Of great concern further afield, half a million people are suspected of having contracted cholera in Yemen and 2000 have died from the diarrhoeal disease over the past four months, according to Stat News. The already under-resourced health care system is collapsing under the weight of the outbreak, the WHO has warned.
Prevention better than cure
Getting the science message across to an audience is quite an art, as Marge Overs, Communications Manager at The Australian Prevention Partnership Centre discovered in a five-day boot camp at the Alan Alda Center for Communicating Science in New York, as she describes in this article on Croakey.
One piece of science communication that was successful in capturing global attention this fortnight was the sensational preventive health news about new Australian research showing that vitamin B3 taken by expectant mothers might, in some cases, prevent both pregnancy loss and birth defects.
Medical News Today offered a straight-forward report on the study published in The New England Journal of Medicine. The Daily Telegraph loudly trumpeted eating more of Aussie icon Vegemite could be a step in the right direction.
Writing for The Conversation, Lloyd Cox Professorial Research Fellow at the University of Adelaide, Claire Roberts, offered a more cautious message. In the piece, cross-posted at Croakey, she warned that while it is an interesting and well-done study, the researchers didn’t actually give vitamin B3 to any humans, so more information about the benefits of B3 in pregnancy was needed before pregnant women started taking the vitamin.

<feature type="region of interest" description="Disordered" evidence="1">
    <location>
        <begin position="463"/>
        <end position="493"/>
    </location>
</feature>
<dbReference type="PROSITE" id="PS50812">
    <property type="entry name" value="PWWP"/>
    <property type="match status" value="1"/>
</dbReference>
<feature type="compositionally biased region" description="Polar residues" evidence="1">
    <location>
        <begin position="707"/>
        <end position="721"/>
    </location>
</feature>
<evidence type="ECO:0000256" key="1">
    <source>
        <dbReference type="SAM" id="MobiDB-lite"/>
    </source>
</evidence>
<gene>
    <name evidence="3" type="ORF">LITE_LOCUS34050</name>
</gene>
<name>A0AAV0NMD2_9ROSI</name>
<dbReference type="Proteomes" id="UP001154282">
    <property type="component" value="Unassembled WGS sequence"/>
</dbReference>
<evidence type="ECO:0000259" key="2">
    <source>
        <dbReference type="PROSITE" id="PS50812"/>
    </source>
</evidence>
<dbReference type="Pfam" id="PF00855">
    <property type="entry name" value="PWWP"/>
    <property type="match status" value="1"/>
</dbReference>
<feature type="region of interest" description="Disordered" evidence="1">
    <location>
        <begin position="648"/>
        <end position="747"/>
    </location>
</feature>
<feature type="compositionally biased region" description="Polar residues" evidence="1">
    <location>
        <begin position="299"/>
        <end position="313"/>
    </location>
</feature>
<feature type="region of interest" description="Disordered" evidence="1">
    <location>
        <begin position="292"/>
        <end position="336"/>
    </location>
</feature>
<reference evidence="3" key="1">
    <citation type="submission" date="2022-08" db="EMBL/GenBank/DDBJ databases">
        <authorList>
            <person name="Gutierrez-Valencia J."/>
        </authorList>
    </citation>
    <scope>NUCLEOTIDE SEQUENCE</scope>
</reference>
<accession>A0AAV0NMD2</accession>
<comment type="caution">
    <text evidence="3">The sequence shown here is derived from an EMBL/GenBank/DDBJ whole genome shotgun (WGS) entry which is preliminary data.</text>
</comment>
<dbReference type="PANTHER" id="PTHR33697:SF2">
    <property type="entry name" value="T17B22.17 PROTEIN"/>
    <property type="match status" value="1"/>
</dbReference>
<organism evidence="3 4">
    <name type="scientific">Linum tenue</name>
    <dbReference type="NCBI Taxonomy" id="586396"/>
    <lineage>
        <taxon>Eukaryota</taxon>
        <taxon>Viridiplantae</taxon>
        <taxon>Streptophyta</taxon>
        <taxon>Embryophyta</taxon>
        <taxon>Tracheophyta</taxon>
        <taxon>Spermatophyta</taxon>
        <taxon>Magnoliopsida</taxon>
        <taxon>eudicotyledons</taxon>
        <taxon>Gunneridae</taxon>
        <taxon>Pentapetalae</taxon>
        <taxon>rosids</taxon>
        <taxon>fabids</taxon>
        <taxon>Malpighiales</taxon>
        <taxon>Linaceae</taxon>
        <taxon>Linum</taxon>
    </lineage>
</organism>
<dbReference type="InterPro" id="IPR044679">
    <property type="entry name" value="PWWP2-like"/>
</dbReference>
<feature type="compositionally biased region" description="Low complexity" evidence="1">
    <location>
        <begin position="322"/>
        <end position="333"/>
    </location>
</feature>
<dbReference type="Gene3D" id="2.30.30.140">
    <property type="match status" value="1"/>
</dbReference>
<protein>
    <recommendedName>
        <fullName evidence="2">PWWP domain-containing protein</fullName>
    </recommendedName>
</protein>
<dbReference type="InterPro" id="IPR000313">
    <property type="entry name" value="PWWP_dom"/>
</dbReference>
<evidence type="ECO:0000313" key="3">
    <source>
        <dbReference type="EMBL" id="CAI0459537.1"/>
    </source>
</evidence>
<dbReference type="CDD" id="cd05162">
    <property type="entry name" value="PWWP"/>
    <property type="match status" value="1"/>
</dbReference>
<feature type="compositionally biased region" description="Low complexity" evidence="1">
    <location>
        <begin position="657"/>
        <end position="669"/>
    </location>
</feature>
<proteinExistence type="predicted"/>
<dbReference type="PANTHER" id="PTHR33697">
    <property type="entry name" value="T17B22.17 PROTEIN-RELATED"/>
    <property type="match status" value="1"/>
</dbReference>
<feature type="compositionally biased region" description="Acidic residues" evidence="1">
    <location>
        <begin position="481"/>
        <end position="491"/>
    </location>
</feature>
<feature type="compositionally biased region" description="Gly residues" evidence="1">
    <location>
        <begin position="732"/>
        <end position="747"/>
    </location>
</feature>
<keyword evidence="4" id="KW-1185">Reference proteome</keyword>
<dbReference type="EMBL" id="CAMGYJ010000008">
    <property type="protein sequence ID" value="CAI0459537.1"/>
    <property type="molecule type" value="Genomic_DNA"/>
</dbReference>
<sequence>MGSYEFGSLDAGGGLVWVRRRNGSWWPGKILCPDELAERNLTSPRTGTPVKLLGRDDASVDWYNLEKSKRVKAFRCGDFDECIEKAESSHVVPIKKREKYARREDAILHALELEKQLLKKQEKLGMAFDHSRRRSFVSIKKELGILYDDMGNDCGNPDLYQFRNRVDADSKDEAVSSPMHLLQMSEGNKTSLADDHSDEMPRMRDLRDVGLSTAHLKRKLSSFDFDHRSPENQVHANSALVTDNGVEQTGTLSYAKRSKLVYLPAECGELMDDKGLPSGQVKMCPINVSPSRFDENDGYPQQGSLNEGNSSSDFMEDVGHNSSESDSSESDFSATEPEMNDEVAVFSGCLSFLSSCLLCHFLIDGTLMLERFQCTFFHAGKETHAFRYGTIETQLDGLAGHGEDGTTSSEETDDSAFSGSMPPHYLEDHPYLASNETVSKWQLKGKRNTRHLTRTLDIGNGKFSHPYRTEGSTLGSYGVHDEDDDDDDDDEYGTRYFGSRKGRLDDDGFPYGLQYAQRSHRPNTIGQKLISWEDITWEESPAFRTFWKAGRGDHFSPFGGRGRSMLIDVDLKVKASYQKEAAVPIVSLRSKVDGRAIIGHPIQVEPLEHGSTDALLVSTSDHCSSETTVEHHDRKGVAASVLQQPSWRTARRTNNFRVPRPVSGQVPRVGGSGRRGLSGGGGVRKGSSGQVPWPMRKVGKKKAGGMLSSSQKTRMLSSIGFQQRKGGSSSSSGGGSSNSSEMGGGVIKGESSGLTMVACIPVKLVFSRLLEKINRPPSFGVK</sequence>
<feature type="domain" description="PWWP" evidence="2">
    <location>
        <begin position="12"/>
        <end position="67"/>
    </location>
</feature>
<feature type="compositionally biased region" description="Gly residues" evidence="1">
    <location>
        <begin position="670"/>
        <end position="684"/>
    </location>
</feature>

The Huffington Post signalled progress being made in safeguarding the health of more than 30,000 Australians at high risk of contracting HIV. The drug used in HIV pre-exposure prophylaxis (PrEP), Truvada, has been approved by the Therapeutic Goods Administration for use in Australia, and is currently being used in several trials across the country.
While the Pharmaceutical Benefits Advisory Committee previously rejected proposals to add Truvada to the PBS as a preventative measure for people yet to contract HIV, it recently revisited last year’s decision and was set to publish its new recommendation on whether PrEP drugs should be listed on the PBS this month, the report said.
Federal Opposition Leader Bill Shorten wrote to Prime Minister Malcolm Turnbull in March, asking for the government to ensure PrEP is listed on the PBS and expand trials of the drug.
You would be aware that for HIV negative people who are at high risk of HIV, PrEP has been proven to be highly effective in preventing HIV transmission,” he wrote at the time.
Counting the health costs
The Sydney Morning Herald reported on the latest Surgical Variance Report published by the Royal Australasian College of Surgeons and Medibank. It revealed some surgeons are charging thousands of dollars more than their colleagues for the same orthopaedic operation, leaving patients with up to $5,500 in out-of-pocket costs.
Grattan Institute Health Program Director Stephen Duckett, writing for The Conversation, also looked at the issue of specialists fees, saying Australians pay too much when they go to medical specialists and that the government should do more to drive prices down. He wrote: